Yakov Okun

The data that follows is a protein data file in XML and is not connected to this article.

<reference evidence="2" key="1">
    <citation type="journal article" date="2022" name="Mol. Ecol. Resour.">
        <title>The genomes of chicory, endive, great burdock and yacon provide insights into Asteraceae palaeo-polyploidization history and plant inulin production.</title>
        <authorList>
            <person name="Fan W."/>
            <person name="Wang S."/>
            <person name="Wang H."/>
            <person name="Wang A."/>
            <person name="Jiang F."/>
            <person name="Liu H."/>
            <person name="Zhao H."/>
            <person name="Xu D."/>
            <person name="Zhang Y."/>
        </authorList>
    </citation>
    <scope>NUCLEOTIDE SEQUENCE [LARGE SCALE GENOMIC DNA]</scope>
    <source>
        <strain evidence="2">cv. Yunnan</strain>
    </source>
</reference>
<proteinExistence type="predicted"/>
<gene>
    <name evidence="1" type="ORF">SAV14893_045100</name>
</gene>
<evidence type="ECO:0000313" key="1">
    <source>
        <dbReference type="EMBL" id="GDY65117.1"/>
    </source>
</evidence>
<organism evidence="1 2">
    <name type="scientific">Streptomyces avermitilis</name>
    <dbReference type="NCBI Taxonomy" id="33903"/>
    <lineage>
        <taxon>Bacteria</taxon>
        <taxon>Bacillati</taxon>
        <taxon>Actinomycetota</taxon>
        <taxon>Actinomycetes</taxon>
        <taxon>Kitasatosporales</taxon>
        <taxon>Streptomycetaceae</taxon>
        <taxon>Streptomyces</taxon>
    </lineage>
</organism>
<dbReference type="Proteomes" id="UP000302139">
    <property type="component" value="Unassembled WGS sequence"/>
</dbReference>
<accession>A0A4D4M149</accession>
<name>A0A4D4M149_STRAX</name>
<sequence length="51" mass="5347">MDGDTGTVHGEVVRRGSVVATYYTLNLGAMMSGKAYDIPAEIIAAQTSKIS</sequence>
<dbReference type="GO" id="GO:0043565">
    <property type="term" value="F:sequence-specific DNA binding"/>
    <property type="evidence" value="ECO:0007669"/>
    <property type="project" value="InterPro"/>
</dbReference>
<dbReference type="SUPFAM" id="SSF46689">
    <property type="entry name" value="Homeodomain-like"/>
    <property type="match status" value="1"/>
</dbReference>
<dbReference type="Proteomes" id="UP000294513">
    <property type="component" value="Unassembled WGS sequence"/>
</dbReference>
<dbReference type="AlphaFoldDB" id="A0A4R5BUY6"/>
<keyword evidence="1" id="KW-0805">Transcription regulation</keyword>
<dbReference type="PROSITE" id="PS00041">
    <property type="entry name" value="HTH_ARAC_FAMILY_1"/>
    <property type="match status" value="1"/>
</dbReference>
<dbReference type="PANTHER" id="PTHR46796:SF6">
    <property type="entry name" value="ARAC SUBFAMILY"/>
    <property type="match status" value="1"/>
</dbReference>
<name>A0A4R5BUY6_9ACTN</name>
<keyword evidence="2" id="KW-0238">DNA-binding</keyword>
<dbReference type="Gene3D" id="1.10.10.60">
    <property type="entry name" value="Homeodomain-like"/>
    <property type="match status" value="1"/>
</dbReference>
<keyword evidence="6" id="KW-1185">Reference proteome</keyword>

The talents of Yakov Okun, a Moscow-based pianist, are not well-kept secrets among the international improvisers living in Russia. Okun, 38, is a leader of an all-Russian trio that includes Makar Novikov on bass, Alexander Mashin on drums and sidemans with the brilliant trumpeter German Lukyanov. He has toured in Europe and Russia with a multi-generational group of luminaries including Lew Tabackin and James Spaulding as well as Donny McCaslin and Mark Turner. Okun explains that his first recordings were Charles Mingus with Eric Dolphy, Duke Ellington and Horace Silver. Okun says that it is the main point of how he wants to play. His father Mikhail Okun was a prominent Russian jazz pianist of his generation. He built his collection using LPs acquired by Soviet diplomats while they were stationed in the West. Yakov played classical music exclusively until age 16, despite listening to them “and to the Bill Evans Trio and Sonny Rollins, John Coltrane. Ornette Coleman. Ornette Coleman. Tadd Dameron. Bud Powell, and other jazz musicians” throughout his childhood. Okun replies, “Never.” It was boring because I never considered myself a performer, but also a composer when improvising. Okun was asked if he had ever thought of pursuing a classical career. This is what I wanted to do in my future. How to connect things “next phrase”, “next melody, or next harmony.” Every song I listened was like a collection of the best music available.” Okun began his professional career in post-glasnost Moscow in 1992. He recalls that it was difficult to become a jazz musician during this time. Good musicians needed to perform in restaurants. My father was a prolific performer, so I would fill in for him when he was too busy with other singers or dancers. He said to me, “Yasha, you should visit the restaurant and play not just lines from McCoy Tyner or Herbie Hancock.” He also suggested that I play old Soviet songs. He said, “That’s how you play the true music.” “After you have learned harmony and rhythm, you can go back to playing by your ear as you did in the beginning.” Okun performs a lengthy, relaxed, swinging solo on “Lover Man” with Johnny Griffin. Griffin is seen clapping, shaking his hands, and verbally complimenting Okun by asking for another chorus. Okun’s Criss Cross debut features a trio recital that includes Ben Street, New York’s A-lister on bass, and Billy Drummond, on drums. It contains three Okun originals as well as five songs from lesser-studied corners of jazz. The trio had only one rehearsal to absorb the material. However, they interact in an equilateral triangle fashion spurred by Okun, a bebop devotee, who isn’t afraid to play licks. He has a wide vocabulary, deep soul, a sense for humor, and an endless desire to swing. His ideas are executed with sharp authority, nuanced touch and imaginative flair. Although Okun navigates paths that are not entirely familiar, it is clear that he has found an aesthetic space of his own. from http://www.allaboutjazz.com Although Yakov Okun takes his place within the modest number of truly distinctive jazz pianists in Russia, hearing him performing on stage was an only chance to meet his composer’s talent till recently. He finally released his debut album with a remarkable trio consisting of Ben Street, Billy Drummond and Okun on piano. Okun’s originals and interpretations by Sonny Rollins and Fats Waller were incorporated into a Criss cross Jazz album that was given the title New York Encounter. Okun introduced a pure New York-style modern jazz sound to the Russian jazz scene. He can be found on the stage at a variety of clubs and philharmonic halls across the country, performing with his trio, which includes American musicians such as Johnny Griffin and Lew Tabackin. Yakov was born to the family of Mikhail Okun (a Soviet jazz pianist). He quickly took an interest in music. After hearing his father’s records, which included recordings of American jazz icons (very rare in the USSR), Yakov decided to change from classical music to jazz when he entered the Gnesin college music department in 1988. Okun began his professional career after he graduated in 1992. This was during the difficult times in which jazz music was in complete oblivion. He eventually found himself sideman in a variety of bands, including flugelhornist German Lukianov’s famous Kadans. After touring around virtually all of the former Soviet Union countries Yakov Okun came back to Moscow and formed his trio, MosGorTrio, an acronym from Moscow City Trio, which included Makar Novikov, a bass player, and Alexander Mashin, a drummer. Yakov is now a well-known Russian pianist and one of the few who bring high-quality jazz to the public through backing American soloists, such as Larry Schneider, Gary Smulyan and Steve Slagle. Okun is described as a “bebop devotee” who does not play licks. He uses a wide vocabulary, has a sense for humor, and a great ability to execute his ideas with clarity, nuance, and imagination. It’s impossible to find a better description of Yakov Okun. It is no surprise that Okun, who’s last name literally means “perch” in Russian, talks about fishing and sometimes leaves the piano in order to play the drums. However, it is not what you would expect from someone with such a strict style. You will be confused when Okun plays Kind Bug». This is a non-sincopated song taken from the 1947 Soviet film classic Zolushka (Cinderella). from http://jazzportfolio.ru

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